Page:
Her comments were aimed at the feminist movement of the 1970s, but her essay is universal and everyone can gain from reading it:
The Tyranny Of Structurelessness
I don't know how it works, but it's a thing of beauty when these systems meet the needs of the people inside them.
http://www.wired.com/2013/07/wireduk-valve-jeri-ellsworth/ (best text version I found, podcast with the actual interview is linked at the end)
“But the one thing I found out the hard way is that there is actually a hidden layer of powerful management structure in the company and it felt a lot like high school. There are popular kids that have acquired power in the company, then there’s the trouble makers, and everyone in between.”
The problem as she sees it is one of scalability. What works for five or 20 people doesn’t necessarily support 300.
I think everyone has felt they are "doing someone else's job" at various times in their career.
I think the point of the flat management structure is not having leadership roles cemented onto an employee job title.
It can be a recipe for a loudmouthed strongman to drive a group over a cliff. Better to have groups of people who know and trust each other and who have a common task to guide them.
Contrast with a traditional company where the loudmouth is a manager, you're not allowed to move your desk, and dissent (like working on something else, or ignoring the guy) leads to HR action.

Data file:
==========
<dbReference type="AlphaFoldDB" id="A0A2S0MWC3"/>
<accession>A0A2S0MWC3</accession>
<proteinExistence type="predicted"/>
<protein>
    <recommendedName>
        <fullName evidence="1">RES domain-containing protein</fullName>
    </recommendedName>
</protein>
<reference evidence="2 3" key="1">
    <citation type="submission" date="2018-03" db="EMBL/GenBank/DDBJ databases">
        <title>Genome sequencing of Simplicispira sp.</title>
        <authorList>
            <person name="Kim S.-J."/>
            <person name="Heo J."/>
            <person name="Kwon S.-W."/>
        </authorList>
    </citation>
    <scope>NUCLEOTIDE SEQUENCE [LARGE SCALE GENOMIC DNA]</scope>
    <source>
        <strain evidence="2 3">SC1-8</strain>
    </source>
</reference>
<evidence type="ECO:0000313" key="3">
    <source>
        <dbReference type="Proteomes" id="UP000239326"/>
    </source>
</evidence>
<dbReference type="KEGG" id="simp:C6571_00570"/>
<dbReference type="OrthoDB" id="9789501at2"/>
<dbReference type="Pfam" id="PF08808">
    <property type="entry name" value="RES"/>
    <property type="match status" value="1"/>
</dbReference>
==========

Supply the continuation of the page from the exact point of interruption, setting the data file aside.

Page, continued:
Unfortunately the loudmouths will remember this come review time, and obtain their vengeance.
Flat companies seem to drive people to do highly-visible hero work to ensure they can garner enough positive reviews, rather than the quiet but essential work that leads to 'dunno what he did all year, requires improvement'
You didn't want to be either one of these people when the layoffs hit. Your own manager might go to bat for you, but nothing says "keeper" to other managers like a nice string of public and visible wins.
If nobody knows what you are working on, that's a problem in any company. It's probably worse in a flat org, but it's still bad in a tree.
Self promotion is necessary, at least to some extent. You could be a great engineer but in a tree structure you're going to get passed over for interesting projects because nobody knows what you can really do. In a flat org you'll ideally get feedback that you can work on before your ass gets fired, but you can't count on it.
A natural leader is someone who shows experience, competence or ability to coordinate and resolve conflicts, so it's bound to be respected by his peers.
On the other hand, the leadership can be disputed at any time (because it's a situation, not a job title), creating some toxic environments, specially if tough / unpopular decisions have to be made.
People who consider themselves "natural leaders" (usually pushy loud types) are unlikely to be the best person to be leading many, if not most tasks.
I say this because personally I fall into the latter category. I've stepped into plenty of risky roles because no one else would do it. The rewards for doing so were nonexistent.
Is that the "natural leader" or someone who wants power?